IT Best PracticesIT Staff & Team Building

IT Can Score with Reverse Mentoring

Reverse mentoring is great for seasoned executives with loads of business know-how and an embarrassingly weak grasp of technology. It’s also a sucker punch of a victory for an IT outfit struggling to gain visibility in those lofty reaches of the organization. Bart Perkins, writing for Computerworld, has some pointers for how to pair the IT savvy with those tech-challenged captains at the helm.

Mentors – Don’t Blow it!

Mentors, first and foremost, should understand IT strategy. As representatives of IT, they must absolutely keep up appearances and appease their high-level hosts. This will require trust and patience on behalf of both parties. The young mentor, frustrated with the pace of progress and disillusioned with the overpaid louse in their presence shalt not shout, “It’s just copy and paste! Use your hotkeys, not the [expletive] dropdown menu!”

At the Desk Side of Giants

It would also do the mentor well to remember that they are on the receiving end of a unique and coveted form of wisdom that comes only from rubbing elbows with top brass. In fact, the eager and right-minded mentor might actually need to be reminded that this mentoring thing is not their job. It’s just a temporary role that is ultimately snatching time from everyday duties:

Mentors should see their role as an opportunity for professional growth. Access to senior executives is invaluable and often facilitates two-way mentoring relationships. The young mentors have unique access to senior decision-makers who would not even know their names in most large corporations.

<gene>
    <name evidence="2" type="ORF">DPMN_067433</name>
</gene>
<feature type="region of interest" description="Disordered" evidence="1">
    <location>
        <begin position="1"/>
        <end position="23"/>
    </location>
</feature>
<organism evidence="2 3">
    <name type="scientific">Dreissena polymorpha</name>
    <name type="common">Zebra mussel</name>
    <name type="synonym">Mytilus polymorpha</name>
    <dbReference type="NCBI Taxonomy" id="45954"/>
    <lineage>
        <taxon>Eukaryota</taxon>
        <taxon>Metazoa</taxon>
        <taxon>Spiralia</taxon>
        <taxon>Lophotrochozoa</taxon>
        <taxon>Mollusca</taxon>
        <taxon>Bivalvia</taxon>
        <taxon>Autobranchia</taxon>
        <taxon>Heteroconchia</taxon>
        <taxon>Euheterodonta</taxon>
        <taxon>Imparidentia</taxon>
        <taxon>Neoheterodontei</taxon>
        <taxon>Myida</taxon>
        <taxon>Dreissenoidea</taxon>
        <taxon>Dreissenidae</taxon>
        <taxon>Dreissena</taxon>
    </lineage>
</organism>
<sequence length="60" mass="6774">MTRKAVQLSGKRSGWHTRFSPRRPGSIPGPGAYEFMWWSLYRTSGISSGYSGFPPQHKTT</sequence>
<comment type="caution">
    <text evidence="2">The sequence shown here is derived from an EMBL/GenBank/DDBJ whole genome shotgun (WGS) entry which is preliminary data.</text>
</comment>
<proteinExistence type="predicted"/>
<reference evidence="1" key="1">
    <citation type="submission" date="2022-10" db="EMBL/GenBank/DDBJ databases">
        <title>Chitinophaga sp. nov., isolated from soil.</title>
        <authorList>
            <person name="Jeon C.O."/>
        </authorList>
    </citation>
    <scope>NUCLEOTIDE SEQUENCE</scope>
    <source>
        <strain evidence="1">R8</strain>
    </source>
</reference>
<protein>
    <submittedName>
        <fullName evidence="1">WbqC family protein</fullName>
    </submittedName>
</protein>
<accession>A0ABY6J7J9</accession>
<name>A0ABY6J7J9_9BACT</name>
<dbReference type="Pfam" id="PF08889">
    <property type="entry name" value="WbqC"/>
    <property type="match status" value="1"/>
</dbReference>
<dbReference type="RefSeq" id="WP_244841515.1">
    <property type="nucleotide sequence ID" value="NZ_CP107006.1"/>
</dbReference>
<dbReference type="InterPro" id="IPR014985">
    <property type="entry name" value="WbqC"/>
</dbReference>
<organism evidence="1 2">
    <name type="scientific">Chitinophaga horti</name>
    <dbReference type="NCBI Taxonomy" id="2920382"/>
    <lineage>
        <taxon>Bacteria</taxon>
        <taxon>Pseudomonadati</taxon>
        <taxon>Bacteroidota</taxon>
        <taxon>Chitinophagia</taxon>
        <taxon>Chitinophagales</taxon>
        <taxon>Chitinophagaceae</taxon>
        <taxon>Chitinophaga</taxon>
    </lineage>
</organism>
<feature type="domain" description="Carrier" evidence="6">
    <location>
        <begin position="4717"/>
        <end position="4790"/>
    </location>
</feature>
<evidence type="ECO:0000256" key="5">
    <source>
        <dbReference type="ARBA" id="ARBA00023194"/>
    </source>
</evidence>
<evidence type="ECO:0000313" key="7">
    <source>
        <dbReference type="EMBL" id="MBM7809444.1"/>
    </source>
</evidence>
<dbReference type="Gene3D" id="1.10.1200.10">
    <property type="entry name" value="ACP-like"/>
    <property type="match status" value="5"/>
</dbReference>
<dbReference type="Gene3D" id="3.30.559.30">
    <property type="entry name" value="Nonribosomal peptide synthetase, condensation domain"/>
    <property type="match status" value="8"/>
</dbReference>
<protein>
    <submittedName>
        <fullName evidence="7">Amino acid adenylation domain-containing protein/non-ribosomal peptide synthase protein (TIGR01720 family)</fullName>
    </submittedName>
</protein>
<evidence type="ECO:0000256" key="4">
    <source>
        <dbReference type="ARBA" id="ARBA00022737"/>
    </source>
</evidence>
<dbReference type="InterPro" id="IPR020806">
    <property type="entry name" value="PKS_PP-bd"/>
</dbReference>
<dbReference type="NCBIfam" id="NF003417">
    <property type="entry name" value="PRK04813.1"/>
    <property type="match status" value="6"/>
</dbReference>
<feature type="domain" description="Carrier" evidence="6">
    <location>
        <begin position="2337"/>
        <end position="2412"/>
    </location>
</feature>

Younger staff will sometimes need a degree of coaching for the role of mentor – how to communicate effectively (don’t sass them just because you know more), what is expected in the company culture, and admitting that you don’t always know the best course of action. Additionally, don’t check your phone for texts in the middle of a conversation.

Win One for IT

Mentoring assignments should come with a set of requirements and goals to keep things structured. Toward the end of a mentoring session, it’s often wise for the mentor to solicit feedback about IT from the executive. Take good notes, but beware any defensive language in response to harsh criticism. If there are any un-buried hatchets in the C-suite, IT ought to know about them, and you, the mentor, are their only hope.

Read the original article at:

Eric Anderson

Eric Anderson is a staff writer for CAI's Accelerating IT Success. He is an intern at Computer Aid Inc., pursuing his master's degree in communications at Penn State University.

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